Complementary Text: Matthew 26:36-38
Preaching Text: Habakkuk 1:1-4; 2:2-4; 3:17-19
+ Grace to you and peace from God our Father and the Lord Jesus Christ, in the unity of the Holy Spirit. Amen. +
As he surveyed his people and his country, the prophet Habakkuk did not find much cause for celebration.
He saw the Babylonian army amassing on the horizon, preparing to swoop into Jerusalem and destroy that holy city, and he could no longer contain his cry: How long, O Lord?
He saw his own people thrown into despair, as their leaders traded justice and righteousness for their own comfort and political expedience, and he could not hold back his lament: How long, O Lord?
He remembered the promises of God that had been proclaimed throughout the centuries and wondered how he could continue clinging to them as that questioning cry escaped his lips: How long?
In our own time, we look around at our nation and our world, and often find little cause for celebration.
We see agents of terror and fear wreaking havoc on our allies and threatening our shores, and in our most honest moments we join the cry: How long, O Lord?
We see people at home and abroad crying out for justice, dignity, security, peace, and equity, and we find it difficult to hold back our own lament: How long, O Lord?
We hear or read the promises of God that have been passed down to us and claimed throughout the generations, and wonder when those promises might find fulfillment as our hearts cry out: How long?
Today, the church begins another year with the observance of the season of Advent. In years past, I’ve shared my belief that this is one of the most important seasons of the liturgical year, because it is a season characterized by brutal honesty about the state of our world and the content of our faith. American Christianity sometimes has a reputation for being unrealistic about the world around us, either through our willingness to ignore the problems that face the human community, or by claiming that we shouldn’t worry about them because they won’t matter in the end anyway. Advent doesn’t allow us to take the easy way out; it forces us to look at our world with eyes wide open, to ponder all the ways that it fails to measure up to God’s plan for creation.
At the same time, the society in which we live is caught between two pervasive ways of looking at our present and our future. The first is an attitude of unrestrained optimism: sure, things don’t always look good out there, but if we just keep trying hard enough, we have the tools we need to fix all of our problems and create the kind of world we want to live in. When we consider, however, how sin permeates even our most well-intentioned thoughts and actions, a focus on human potential alone doesn’t seem adequate. The other viewpoint, of course, is its opposite: an all-encompassing belief that the world is slated for destruction and that there’s nothing that can be done to stop it, so we might as well not bother.
As Lutheran Christians, grounded in the words of Scripture, we are called to resist these two ways of thinking – one of which places all the responsibility on us and one of which allows us to give up any sense of responsibility at all – and look beyond ourselves to God, the one who was, who is, and who is to come. It is this God who – as we have seen during our journey through the Hebrew Scriptures this fall – has proven time and again to be faithful to promises of deliverance, salvation, and renewal. It is this God who has continued to provide voices to remind of God’s will for our world, who has inspired generations of people to resist evil and injustice, and who offers comfort and strength through the words of Scripture. It is this God who was not content to remain on the sidelines, and who chose to become one of us so that we might know that God is with us and for us as we yearn for the day when justice and peace will meet and our world will be filled with God’s righteous reign.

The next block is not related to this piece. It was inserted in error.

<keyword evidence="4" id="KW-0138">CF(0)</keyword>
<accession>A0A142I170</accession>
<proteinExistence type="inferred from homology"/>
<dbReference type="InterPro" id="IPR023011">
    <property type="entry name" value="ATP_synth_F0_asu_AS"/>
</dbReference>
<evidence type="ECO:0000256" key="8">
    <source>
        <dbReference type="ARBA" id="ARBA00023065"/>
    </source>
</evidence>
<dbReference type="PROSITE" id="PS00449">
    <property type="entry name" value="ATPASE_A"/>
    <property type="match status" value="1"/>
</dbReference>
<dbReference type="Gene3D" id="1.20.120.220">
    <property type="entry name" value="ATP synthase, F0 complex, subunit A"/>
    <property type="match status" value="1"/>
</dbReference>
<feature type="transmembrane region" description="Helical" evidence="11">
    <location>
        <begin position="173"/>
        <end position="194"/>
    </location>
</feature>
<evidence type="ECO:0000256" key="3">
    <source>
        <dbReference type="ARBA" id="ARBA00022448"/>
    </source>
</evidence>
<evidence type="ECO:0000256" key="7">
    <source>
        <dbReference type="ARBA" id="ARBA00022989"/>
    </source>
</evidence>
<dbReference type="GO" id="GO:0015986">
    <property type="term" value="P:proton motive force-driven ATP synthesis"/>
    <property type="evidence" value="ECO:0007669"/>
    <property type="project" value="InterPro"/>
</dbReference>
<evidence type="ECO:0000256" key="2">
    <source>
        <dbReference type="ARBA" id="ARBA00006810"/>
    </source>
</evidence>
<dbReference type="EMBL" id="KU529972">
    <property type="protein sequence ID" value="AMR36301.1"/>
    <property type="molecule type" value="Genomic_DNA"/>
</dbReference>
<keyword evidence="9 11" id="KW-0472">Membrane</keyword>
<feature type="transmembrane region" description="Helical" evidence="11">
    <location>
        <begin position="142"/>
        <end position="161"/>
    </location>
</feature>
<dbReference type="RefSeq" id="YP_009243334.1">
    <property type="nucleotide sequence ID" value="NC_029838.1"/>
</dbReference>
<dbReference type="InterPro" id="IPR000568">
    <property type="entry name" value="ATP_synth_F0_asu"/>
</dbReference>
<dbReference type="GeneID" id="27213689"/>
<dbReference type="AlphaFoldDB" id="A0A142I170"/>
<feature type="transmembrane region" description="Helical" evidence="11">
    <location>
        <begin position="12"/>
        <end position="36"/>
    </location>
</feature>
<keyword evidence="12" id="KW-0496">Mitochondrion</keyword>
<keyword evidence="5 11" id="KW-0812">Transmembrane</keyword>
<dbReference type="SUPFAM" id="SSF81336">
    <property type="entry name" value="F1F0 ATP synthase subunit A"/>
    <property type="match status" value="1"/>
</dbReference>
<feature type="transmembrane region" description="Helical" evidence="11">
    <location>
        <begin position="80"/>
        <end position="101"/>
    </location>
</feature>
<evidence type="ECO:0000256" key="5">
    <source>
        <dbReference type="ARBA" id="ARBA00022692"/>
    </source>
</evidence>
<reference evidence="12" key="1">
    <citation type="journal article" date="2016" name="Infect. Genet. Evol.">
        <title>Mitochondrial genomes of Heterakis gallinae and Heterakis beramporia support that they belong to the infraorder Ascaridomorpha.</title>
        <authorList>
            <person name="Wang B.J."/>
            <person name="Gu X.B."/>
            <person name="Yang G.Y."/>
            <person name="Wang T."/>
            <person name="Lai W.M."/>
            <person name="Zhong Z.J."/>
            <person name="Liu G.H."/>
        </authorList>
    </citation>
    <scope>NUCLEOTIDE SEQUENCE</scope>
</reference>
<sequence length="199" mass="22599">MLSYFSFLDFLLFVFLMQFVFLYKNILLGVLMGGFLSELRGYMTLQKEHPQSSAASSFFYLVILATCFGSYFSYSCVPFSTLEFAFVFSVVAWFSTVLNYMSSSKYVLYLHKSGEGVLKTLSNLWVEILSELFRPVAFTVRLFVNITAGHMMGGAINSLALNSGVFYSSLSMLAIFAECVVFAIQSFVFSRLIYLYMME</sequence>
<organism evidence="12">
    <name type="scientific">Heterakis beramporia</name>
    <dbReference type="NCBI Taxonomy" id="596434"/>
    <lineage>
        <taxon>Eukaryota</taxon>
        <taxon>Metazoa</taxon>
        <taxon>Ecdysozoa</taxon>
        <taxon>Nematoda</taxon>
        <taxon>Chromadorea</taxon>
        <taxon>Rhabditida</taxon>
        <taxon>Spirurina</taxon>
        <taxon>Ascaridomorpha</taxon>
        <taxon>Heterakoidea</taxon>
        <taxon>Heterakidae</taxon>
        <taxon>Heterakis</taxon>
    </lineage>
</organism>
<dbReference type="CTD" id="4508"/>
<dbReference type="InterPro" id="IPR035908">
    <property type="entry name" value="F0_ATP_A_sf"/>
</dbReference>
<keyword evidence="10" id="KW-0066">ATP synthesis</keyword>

That balance between realism and hope is the great gift of this season, and it is the core message of our reading from Habakkuk. In a situation in which all seemed lost, when the law had failed to achieve its goal and the nations surrounded the prophet, the city, and the nation, God assures the prophet that the brokenness he sees around him cannot thwart God’s purposes for them or for the rest of the world:
…there is still a vision for the appointed time;
it speaks of the end, and does not lie.
If it seems to tarry, wait for it;
it will surely come, it will not delay.
Look at the proud!
Their spirit is not in them,
but the righteous will live by their faith.
(Habakkuk 2:3-4, NRSV)
In response to that renewal of God’s promise, Habakkuk is able to deliver this stunning proclamation of trust in the Lord:
Though the fig tree does not blossom,
and no fruit is on the vines;
though the produce of the olive fails
and the fields yield no food;
though the flock is cut off from the fold
and there is no herd in the stalls,
yet I will rejoice in the Lord;
I will exult in the God of my salvation.
God, the Lord, is my strength
he makes my feet like the feet of a deer,
and makes me tread upon the heights.
This Advent, brothers and sisters, may God grant us the faith to look upon our broken and beautiful world and trust that, against all odds and despite all appearances, God is indeed working in this world to bring about God’s promised reign of justice, peace, love, and joy for all people. May God grant us hope as we remember Christ’s coming among us in the person of Jesus, as we open our eyes to the signs of Christ’s presence in our midst by the power of the Holy Spirit, and as we look ahead to the fulfillment of all things in God’s time. Finally, in the meantime, may God grant us the strength and the will to be partners with God in bringing about reconciliation, peace, and wholeness for all as we await his coming again. Come, Lord Jesus! Come quickly! Amen.